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Session: Therapy: Outcome Modeling and Assessment I [Return to Session]

Using in Vivo EPID Measurements to Model Acute Gastrointestinal Toxicity

C Bojechko*, D Simpson, T Nelson, V Moiseenko, University of California San Diego, La Jolla, CA


MO-IePD-TRACK 6-2 (Monday, 7/26/2021) 12:30 PM - 1:00 PM [Eastern Time (GMT-4)]

Purpose: Currently for abdominal treatments, estimates of bowel toxicity are based on pre-treatment dose-volume histogram data. However, the actual dose the bowel receives can depend on intrafraction anatomy changes, such as weight loss and changes in bowel filling. We propose a method to model bowel toxicities, incorporating on-treatment patient information using in vivo transit electronic portal imaging device (EPID) images.

Methods: For 63 patients treated to the lower thorax, abdomen, or pelvis on the Varian Halcyon, chart review was performed to measure incidences of toxicity. Twenty patients presented with acute gastrointestinal (GI) toxicity. For each treatment plan, the absolute volume dose-volume histogram of the bowel was exported and analyzed. The Halcyon collects in vivo EPID images for all treatments, which were downloaded and analyzed with an automated framework. Over the course of treatment, EPID measurements quantifying changes in radiation transmission in vivo were summed after every fraction. Logistic models were used to test correlations between acute GI toxicity and bowel dosimetric parameters as well as in vivo EPID measurements.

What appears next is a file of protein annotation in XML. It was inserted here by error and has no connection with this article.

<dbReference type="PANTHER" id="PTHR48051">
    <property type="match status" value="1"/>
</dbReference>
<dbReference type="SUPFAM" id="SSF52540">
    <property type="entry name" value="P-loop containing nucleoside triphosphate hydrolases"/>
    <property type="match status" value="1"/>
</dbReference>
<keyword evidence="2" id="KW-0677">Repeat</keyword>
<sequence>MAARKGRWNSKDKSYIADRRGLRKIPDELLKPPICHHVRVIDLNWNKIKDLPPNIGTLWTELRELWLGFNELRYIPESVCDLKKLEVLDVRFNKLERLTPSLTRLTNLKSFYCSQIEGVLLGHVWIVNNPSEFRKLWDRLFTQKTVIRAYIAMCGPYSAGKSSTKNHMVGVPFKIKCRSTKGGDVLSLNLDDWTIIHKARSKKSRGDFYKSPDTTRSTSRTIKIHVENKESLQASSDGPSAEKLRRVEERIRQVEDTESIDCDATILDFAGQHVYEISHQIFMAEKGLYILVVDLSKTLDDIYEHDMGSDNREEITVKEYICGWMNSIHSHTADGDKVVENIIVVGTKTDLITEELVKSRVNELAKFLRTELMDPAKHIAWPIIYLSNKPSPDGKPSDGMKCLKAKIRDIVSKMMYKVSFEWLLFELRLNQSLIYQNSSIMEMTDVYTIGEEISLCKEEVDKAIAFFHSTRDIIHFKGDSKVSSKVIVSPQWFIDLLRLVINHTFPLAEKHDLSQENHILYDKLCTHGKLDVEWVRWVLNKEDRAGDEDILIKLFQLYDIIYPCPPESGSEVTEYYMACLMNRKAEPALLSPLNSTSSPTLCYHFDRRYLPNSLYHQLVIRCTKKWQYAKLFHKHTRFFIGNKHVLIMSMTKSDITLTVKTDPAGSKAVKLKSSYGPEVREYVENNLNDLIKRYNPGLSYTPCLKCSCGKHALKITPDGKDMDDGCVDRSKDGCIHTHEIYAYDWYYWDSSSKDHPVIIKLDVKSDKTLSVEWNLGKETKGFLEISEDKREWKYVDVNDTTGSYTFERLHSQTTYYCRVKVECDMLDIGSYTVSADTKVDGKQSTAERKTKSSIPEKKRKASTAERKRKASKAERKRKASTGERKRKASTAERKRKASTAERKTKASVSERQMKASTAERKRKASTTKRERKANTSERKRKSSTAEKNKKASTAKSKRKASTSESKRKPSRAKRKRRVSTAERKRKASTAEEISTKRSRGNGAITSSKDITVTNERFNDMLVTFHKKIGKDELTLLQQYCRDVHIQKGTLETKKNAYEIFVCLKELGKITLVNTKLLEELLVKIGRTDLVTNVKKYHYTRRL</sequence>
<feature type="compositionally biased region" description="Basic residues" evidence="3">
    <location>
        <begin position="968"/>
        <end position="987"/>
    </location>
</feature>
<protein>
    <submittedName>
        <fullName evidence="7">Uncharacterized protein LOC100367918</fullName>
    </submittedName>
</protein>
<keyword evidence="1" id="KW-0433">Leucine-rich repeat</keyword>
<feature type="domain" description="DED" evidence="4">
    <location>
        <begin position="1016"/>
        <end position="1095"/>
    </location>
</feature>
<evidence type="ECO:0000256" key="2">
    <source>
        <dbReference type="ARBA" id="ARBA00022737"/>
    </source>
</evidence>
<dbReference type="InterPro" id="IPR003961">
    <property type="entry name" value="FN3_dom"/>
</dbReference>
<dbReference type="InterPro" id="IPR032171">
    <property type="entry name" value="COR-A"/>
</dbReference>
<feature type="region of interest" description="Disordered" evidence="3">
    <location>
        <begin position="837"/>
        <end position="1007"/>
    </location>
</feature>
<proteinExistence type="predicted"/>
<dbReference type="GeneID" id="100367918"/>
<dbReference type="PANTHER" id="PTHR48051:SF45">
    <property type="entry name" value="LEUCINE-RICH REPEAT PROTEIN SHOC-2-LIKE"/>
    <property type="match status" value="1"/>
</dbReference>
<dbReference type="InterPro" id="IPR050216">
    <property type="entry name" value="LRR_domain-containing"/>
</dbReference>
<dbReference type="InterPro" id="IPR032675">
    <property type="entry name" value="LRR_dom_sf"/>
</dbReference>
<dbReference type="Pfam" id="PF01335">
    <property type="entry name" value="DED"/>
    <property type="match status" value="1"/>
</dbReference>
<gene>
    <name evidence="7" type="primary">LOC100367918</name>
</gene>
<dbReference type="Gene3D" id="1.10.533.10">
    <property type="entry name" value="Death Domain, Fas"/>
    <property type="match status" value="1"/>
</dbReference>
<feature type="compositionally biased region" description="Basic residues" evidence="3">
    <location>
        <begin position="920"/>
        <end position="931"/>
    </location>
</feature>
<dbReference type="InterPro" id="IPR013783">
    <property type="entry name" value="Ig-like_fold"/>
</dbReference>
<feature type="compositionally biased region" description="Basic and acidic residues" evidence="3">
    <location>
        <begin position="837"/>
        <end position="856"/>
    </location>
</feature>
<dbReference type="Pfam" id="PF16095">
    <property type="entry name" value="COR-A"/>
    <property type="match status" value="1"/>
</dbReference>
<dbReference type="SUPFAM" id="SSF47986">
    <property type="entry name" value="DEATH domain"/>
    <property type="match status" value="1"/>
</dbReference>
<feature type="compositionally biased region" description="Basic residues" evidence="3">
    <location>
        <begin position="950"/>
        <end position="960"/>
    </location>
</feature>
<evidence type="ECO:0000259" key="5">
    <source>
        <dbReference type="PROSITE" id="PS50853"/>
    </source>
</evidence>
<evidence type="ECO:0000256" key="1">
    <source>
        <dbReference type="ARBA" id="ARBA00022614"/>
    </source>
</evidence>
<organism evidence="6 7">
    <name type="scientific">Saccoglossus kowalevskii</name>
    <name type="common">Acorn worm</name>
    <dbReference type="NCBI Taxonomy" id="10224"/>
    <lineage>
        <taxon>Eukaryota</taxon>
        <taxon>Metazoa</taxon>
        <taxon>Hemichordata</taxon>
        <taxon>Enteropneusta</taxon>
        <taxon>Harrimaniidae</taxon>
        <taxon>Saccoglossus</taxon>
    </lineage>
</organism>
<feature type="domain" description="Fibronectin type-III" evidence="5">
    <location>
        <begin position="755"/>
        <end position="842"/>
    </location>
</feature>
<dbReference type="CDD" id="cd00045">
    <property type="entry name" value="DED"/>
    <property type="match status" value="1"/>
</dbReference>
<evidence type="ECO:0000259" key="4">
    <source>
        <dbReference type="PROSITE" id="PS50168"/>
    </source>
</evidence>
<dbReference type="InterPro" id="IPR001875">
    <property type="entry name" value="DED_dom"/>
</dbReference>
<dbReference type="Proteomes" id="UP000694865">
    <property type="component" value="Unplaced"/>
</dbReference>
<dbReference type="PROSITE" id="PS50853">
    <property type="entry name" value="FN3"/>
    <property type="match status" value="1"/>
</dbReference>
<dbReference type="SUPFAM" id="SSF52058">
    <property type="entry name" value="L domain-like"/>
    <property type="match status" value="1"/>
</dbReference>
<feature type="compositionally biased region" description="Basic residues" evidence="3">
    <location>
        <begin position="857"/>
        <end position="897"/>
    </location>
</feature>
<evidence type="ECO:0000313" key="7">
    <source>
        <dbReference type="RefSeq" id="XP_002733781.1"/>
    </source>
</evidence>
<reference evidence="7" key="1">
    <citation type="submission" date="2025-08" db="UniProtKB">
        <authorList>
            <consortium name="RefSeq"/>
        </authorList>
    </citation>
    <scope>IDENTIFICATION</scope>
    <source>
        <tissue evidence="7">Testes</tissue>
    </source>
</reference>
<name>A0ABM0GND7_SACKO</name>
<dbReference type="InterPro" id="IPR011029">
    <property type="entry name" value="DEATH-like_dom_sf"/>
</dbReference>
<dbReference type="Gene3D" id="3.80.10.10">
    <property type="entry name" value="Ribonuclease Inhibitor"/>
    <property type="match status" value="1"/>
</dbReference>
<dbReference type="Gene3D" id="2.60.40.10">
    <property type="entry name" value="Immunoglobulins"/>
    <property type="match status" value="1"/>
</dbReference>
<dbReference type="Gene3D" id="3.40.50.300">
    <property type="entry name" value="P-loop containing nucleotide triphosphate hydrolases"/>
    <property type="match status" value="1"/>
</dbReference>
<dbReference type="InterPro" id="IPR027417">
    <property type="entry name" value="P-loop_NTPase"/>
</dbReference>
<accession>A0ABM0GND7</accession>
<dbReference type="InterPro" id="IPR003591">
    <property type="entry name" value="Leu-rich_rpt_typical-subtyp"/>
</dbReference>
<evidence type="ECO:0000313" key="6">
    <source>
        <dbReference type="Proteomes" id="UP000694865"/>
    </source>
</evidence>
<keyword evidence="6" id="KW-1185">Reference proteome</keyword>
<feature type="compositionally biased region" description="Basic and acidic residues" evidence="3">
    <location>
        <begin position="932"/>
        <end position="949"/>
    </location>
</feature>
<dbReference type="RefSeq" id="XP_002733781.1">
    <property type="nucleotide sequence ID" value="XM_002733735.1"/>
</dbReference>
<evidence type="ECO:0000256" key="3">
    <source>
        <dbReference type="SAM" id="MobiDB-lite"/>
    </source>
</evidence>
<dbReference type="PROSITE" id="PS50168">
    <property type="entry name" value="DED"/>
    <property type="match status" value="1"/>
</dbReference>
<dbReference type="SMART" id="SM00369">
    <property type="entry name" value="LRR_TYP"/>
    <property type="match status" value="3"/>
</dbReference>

Results: The incidence of toxicity versus the volume of 40 Gy fit with a logistic function was superior to an average model (p < 0.0001) and agrees with previously published models. The incidence of toxicity versus the sum of in vivo transmission measurements showed marginal significance after 15 fractions (p=0.10) and a significance of p < 0.05 is seen after 20 fractions when compared to an average model.

Conclusion: This study agrees with other models that reducing bowel dose results in lower acute GI toxicity. Additionally, the study supports the hypothesis that in vivo EPID measurements can be used to monitor and model acute GI toxicity. From this study, it is unknown if the change in the patient's anatomy is a source of toxicity or just correlated.

Funding Support, Disclosures, and Conflict of Interest: Presenting Author receives grant funding from Varian Medical Systems.



    In Vivo Dosimetry, Modeling, NTCP


    TH- Radiobiology(RBio)/Biology(Bio): Rbio - Outcome models combining dose, imaging, radiomics/radiogenomics and clinical factors: other than machine learning

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